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Just thinking about it, XHTML1.1 spec and by extension, HTML5 (assumed)... well Markup is designed so that unless otherwise specified, "order" isn't supposed to matter.

Everything in the Body tag obviously is ordered a specific way for the browsers rendering engine to interpret, but the HEAD and BODY tags themselves conceptually have nothing to do with render order (despite their name, and except includes in HEAD; if an include depends on another include obviously that must be loaded in first), and thus follow the same rules as any Markup language.

Throwing the HEAD tag block below the BODY tag block works (at least in WebKit based browsers anyways) but all I've been able to do so far is test that te Title tag works as it should. Not a totally conducive test, but as I write this on my phone, I didn't have time to go any further with my thought process.

I'm wondering how doing this would affect SEO, and worse yet: loading of Script and CSS files typically handled in the HEAD. I understand a practice lately has external loading of script files happening at or near the bottom of the markup to ahem delay their loading for when the page is ready, would this react any differently?

Basically I'm asking, What are the *repercussions * of having a website where the HEAD block is located below the BODY block?

<html>
    <body>
        Test
    </body>
    <head>
        <title>Test</title>
        <script src="test.js" type="text/javascript"></script>
        <link rel="stylesheet" type="text/css" href="test.css" />
    </head>
</html>
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Take one of your working websites and flip the order around. I've never seen it done, so I'm not sure what would happen. –  Blender Jan 30 '13 at 6:08
    
i think your wrong about how pages are rendered. css has to load first. –  albert Jan 30 '13 at 6:09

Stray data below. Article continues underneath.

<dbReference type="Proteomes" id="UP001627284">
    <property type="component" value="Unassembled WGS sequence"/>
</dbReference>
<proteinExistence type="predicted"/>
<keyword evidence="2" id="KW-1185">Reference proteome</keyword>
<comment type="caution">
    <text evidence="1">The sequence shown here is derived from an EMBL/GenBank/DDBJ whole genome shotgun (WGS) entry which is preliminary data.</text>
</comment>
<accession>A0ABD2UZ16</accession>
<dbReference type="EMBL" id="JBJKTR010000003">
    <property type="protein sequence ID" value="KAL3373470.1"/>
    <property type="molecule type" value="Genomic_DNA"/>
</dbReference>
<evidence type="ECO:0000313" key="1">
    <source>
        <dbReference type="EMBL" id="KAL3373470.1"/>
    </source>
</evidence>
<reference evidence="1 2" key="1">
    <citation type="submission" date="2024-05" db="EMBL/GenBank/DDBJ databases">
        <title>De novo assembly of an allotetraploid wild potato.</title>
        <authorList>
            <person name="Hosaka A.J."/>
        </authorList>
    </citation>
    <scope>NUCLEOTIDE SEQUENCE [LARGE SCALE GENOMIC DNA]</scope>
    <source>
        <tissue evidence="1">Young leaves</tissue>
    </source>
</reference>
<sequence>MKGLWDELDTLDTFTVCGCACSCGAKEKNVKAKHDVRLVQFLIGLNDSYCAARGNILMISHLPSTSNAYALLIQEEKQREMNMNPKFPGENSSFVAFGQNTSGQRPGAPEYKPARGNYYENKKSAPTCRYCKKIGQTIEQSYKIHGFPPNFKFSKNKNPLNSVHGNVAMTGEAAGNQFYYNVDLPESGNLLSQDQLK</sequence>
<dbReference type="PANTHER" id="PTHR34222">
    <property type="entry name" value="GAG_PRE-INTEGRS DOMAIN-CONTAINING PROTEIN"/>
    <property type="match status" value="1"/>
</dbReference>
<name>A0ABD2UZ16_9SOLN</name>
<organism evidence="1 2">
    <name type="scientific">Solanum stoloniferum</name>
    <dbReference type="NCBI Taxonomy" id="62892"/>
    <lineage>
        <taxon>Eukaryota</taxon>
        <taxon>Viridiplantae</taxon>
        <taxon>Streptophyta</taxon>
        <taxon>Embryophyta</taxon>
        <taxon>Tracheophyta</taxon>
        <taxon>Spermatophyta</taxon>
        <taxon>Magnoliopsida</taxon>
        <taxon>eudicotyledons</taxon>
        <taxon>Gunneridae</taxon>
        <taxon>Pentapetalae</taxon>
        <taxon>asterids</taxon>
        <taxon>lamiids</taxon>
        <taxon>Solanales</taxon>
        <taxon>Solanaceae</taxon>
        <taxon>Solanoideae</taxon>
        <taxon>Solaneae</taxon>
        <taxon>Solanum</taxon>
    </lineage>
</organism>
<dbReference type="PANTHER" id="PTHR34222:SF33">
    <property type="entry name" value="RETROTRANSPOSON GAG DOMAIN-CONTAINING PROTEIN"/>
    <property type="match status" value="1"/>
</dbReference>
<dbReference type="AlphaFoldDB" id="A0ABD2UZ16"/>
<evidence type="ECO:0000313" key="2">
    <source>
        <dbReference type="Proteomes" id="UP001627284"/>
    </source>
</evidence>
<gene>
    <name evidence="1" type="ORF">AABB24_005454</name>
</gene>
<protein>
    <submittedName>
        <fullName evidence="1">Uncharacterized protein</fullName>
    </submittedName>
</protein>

it could affect seo in regards to load times...if that significantly made your pageload higher. –  albert Jan 30 '13 at 6:10
    
The question is rather speculative, asking whether you could put things in a wrong order and get away with it, without even giving any reason to using an upside-down order. –  Jukka K. Korpela Jan 30 '13 at 8:17

2 Answers 2

It would only have a negative effect on SEO, if any at all.

First off, your proposal results in incorrect HTML. The HTML4.01 DTD, which strictly defines the structure of HTML documents mandates that <head> becomes before <body>:

<!ENTITY % html.content "HEAD, BODY">

(If the order didn't matter, then it would be <!ENTITY % html.content "(HEAD|BODY)+">

Secondly, I'd wager most spiders look for a <head> element as quickly as possible, if it can't find one before the <body> element then it will probably discount your document at best, if not completely ignore it. I suspect most spiders would ignore any <head> elements encountered after <body>.

Third, it ruins the user experience. Sometimes pages can take a while to load, but a browser parses the HTML as it downloads. As soon as it sees <title> it displays it to the user so the user knows the page has at least partially loaded (even if it hasn't been rendered yet). Without this ability your users might close the browser tab/window out of frustration if it loads too slow, as they'd think the site was completely unresponsive.

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Interesting question but I strongly believe that HTML structure is very much similar with human anatomy (Head-Body-foot), what happen and how its look if it’s not in proper structure?? Looks ugly, difficult to identify the particular person, here browser act accordingly to the universal structure (like head-body-footer) so these are few predefine structure that we need to follow for best result.

Regarding SEO, offsite SEO work in such a case that how are we following structure, and of course it will effect to Google spider and many more thing .

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